Set in 1944, Valiant is a woodland pigeon who wants to become a great hero someday. When he hears they are hiring recruits for the Royal Homing Pigeon Service, he immediately sets out for ... See full summary »
Lewis is a brilliant inventor who meets mysterious stranger named Wilbur Robinson, whisking Lewis away in a time machine and together they team up to track down Bowler Hat Guy in a showdown that ends with an unexpected twist of fate.
Stephen J. Anderson
Alameda Slim, a wanted cattle rustler, uses an alias to buy up properties all over western Nebraska, and his next target is the Patch of Heaven dairy farm, where the widow owner cares more for her 'family' of yard animals's welfare then for profit, so she just hasn't got the cash to keep in business. The other animals, mainly carefree youngsters, being unable, three cows of very different temperament and manners rise to the desperate occasion and set out to do battle for their dream home, teaming up unnaturally with each-other, the sheriff's megalomaniac horse and any other animal who can possibly help, even a crazy lucky rabbit and an invincible buffalo, hoping to beat the crook to the Patch's auction, or anything it takes... Written by
This film marked the beginning of a five-year hiatus of traditionally animated Disney feature films. During its theatrical release (first-run and sub-run) in the United States, the film reportedly earned less than half of its estimated production cost. This was one of the final factors that led to the decision to make this the last traditionally ("hand-drawn") animated Disney feature for theatrical release. In early 2006, at the urging of professionals both in and out of Disney, plans were being considered for resuming traditionally animated features for theatrical release starting with The Princess and the Frog (2009) which both ended and restarted the hiatus. See more »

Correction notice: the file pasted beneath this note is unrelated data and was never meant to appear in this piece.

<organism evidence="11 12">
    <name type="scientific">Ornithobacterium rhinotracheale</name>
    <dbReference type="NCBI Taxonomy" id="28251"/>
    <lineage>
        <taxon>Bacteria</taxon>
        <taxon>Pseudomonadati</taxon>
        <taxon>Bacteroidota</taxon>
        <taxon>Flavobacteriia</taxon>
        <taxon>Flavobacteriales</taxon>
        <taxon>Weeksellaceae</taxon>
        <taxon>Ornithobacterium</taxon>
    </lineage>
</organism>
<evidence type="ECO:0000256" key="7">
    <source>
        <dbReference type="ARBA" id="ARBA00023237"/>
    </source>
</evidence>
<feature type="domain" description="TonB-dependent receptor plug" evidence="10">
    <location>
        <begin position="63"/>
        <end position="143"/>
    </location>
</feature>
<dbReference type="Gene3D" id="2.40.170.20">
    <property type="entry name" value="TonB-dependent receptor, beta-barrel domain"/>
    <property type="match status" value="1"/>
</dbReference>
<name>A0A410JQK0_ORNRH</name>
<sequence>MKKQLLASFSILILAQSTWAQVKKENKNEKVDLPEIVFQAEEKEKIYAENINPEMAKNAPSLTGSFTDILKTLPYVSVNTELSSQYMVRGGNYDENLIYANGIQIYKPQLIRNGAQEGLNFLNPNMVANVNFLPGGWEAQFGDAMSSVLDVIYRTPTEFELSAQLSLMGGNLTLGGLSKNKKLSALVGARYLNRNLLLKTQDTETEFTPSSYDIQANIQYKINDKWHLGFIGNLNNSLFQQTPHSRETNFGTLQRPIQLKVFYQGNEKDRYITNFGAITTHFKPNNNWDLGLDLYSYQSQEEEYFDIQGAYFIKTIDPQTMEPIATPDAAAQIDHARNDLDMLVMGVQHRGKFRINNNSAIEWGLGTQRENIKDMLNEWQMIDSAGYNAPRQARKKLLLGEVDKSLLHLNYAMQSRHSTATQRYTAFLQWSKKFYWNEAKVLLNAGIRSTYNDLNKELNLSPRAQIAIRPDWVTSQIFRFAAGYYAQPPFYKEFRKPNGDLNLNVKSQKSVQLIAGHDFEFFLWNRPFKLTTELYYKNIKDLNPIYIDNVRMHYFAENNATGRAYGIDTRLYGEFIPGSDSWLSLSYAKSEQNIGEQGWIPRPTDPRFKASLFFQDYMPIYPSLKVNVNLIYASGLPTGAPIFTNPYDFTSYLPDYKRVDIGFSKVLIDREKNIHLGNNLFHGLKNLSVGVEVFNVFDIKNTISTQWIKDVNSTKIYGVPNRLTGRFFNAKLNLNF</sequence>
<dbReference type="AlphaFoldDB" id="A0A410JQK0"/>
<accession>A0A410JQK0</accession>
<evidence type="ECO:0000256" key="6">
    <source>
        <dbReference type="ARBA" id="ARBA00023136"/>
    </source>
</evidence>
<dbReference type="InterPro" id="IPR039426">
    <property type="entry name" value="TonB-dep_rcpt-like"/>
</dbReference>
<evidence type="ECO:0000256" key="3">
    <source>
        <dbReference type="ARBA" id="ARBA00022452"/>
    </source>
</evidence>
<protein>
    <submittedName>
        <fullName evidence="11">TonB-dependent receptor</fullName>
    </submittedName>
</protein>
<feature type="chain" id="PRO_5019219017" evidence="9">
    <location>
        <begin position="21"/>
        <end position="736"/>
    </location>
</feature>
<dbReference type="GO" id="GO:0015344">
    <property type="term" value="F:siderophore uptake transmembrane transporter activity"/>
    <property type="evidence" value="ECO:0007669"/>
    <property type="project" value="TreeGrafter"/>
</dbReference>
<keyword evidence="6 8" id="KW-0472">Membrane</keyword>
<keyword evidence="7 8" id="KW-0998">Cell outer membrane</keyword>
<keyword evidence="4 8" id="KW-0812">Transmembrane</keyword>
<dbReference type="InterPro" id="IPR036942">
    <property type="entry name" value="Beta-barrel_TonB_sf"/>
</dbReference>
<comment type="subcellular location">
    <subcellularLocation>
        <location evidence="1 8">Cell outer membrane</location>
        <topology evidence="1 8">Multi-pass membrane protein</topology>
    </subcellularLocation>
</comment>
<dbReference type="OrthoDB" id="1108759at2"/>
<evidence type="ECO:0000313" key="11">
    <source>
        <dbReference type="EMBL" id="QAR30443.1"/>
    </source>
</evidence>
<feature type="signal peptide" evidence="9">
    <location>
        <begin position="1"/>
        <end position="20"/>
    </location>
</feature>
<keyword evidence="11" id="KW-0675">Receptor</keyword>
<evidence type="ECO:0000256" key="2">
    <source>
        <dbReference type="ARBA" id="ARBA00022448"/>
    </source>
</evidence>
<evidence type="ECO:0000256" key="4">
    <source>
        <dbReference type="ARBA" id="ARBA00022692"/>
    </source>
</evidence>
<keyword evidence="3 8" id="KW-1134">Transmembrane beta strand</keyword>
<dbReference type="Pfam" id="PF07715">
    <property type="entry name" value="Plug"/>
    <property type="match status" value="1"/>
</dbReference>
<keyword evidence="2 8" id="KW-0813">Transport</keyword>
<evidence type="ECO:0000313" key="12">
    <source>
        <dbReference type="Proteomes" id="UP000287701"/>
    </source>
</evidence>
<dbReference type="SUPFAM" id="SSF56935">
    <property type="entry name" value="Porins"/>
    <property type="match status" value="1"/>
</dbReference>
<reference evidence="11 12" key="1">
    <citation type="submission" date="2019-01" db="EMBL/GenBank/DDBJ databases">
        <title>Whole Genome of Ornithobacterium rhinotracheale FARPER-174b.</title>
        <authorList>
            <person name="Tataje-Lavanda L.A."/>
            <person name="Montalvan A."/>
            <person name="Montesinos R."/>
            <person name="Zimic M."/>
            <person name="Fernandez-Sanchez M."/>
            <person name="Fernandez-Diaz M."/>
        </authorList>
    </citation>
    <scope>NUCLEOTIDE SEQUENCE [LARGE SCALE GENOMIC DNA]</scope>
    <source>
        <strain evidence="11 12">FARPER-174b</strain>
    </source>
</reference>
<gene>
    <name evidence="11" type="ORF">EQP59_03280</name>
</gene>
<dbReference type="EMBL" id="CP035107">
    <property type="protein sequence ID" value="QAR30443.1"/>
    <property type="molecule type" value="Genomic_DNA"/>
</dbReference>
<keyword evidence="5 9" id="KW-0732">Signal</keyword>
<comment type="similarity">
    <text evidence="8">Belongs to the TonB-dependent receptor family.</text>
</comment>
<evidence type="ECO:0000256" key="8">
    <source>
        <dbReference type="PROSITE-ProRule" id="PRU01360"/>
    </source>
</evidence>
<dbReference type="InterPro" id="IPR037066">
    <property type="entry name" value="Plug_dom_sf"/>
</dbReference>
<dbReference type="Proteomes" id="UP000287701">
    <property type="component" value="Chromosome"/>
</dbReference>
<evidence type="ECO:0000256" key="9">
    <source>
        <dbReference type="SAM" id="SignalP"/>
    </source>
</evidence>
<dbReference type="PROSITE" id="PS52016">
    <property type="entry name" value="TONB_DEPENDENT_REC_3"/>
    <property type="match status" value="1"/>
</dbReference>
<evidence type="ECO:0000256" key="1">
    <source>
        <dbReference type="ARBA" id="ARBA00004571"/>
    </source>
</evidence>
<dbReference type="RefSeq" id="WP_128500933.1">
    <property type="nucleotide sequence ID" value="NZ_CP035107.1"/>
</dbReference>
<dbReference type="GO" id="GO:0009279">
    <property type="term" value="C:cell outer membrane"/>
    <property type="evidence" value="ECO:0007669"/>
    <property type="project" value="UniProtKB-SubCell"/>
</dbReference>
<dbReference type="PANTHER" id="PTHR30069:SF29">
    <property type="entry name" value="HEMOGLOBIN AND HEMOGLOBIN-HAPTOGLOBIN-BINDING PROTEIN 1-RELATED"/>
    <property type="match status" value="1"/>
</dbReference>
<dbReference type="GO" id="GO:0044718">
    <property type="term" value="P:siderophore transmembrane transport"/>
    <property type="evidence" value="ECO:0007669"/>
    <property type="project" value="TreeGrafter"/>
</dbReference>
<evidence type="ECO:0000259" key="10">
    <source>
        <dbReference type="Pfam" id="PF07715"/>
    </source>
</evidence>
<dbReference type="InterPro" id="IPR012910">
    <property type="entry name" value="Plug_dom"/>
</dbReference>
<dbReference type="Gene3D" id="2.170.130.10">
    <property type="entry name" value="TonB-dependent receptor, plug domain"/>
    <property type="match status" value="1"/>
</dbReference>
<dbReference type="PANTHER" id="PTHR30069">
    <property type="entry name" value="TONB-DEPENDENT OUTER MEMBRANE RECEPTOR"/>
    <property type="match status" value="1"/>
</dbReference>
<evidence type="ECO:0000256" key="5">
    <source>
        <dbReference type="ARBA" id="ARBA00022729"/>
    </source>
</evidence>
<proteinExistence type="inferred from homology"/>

In one scene a boy is blowing bubble gum. The film is set in the American old west. Bubble gum wasn't commercially sold until 1928. See more »
While the film wasn't a total dud a la "Treasure Planet," it's certainly no "Little Mermaid," or even "Emperor's New Groove," which I consider the best of the latest crop of cartoons for its hip sensibility. "Home on the Range" suffers from an unoriginal and unfunny script, although it is not tediously poor or Saturday-morning-cartoon simple. To begin, there is an overabundance of plastic-playset ready characters (literally a whole farm full): the trio of bounty-hunting heifers played by Roseanne Barr, Judi Dench, and Jennifer Tilly; the yodeling cattle rustler Alameda Slim (Randy Quaid) and his three bumbling nephews; the wannabe-hero steed Buck (Cuba Gooding Jr-- who ok'ed that name?); two lascivious bulls; a buffalo bouncer; a peg-legged jackrabbit; and a whole farmyard of pigs, chickens, a goose, and a surly goat. Oh, and Steve Buscemi shows up too, as a caricature of himself in a purple suit and a pencil moustache. Estelle Harris and Patrick Warburton (so memorable in "Toy Story 2" and "Groove," respectively), had brief cameos as well. There's no time for any kind of character development (not even with a sacred Disney "I Want" song), and the thinnest of premises has the cows hunting for Slim in time to get the reward money to save their farm. I was surprised not by the simplicity but by the unnecessary, unfunny bawdiness of the script (the movie opens with a shot of the Barr cow's ample udders, with her voiceover dryly remarking "Yep, they're real. Quit staring." Crossdressing, pee, and fat man jokes follow.) Alan Menken wrote a few snappy but unmemorable tunes (none of which are sung by the characters, but by the likes of Bonnie Raitt and k.d. lang) and a Coplandesque score. The film redeems itself in its art direction, which bursts with Disney color and retro UPA-style angularity. Especially in the opening scenes, a multiplane effect is used to further flatten, rather than deepen, this storybook world. It's an interesting and visually engaging concept that works well for the story. Backgrounds are intricately detailed with drybrush effects that call to mind "Sleeping Beauty;" if that film's art director, Eyvind Earle, had been called upon to paint the rocks and buttes of the American desert, it would have looked very much like this. It's quite stunning, actually, and the best art direction since 1996's "The Hunchback of Notre Dame." I especially appreciated a background detail in the town scene: one of the buildings was actually only a facade, held up by supports like on a backlot Western set. Similarly, sooner or later, not just critics but parents too will demand the Disney animated features to show that they have something behind that venerable name. "Home on the Range" will tide us over for now, but a renaissance of Disney is getting to be overdue. The Disney animation department (what's left of it), like it or not, needs to take a cue from Pixar and strive for family-friendly originality if they hope to maintain the integrity of the brand. ***
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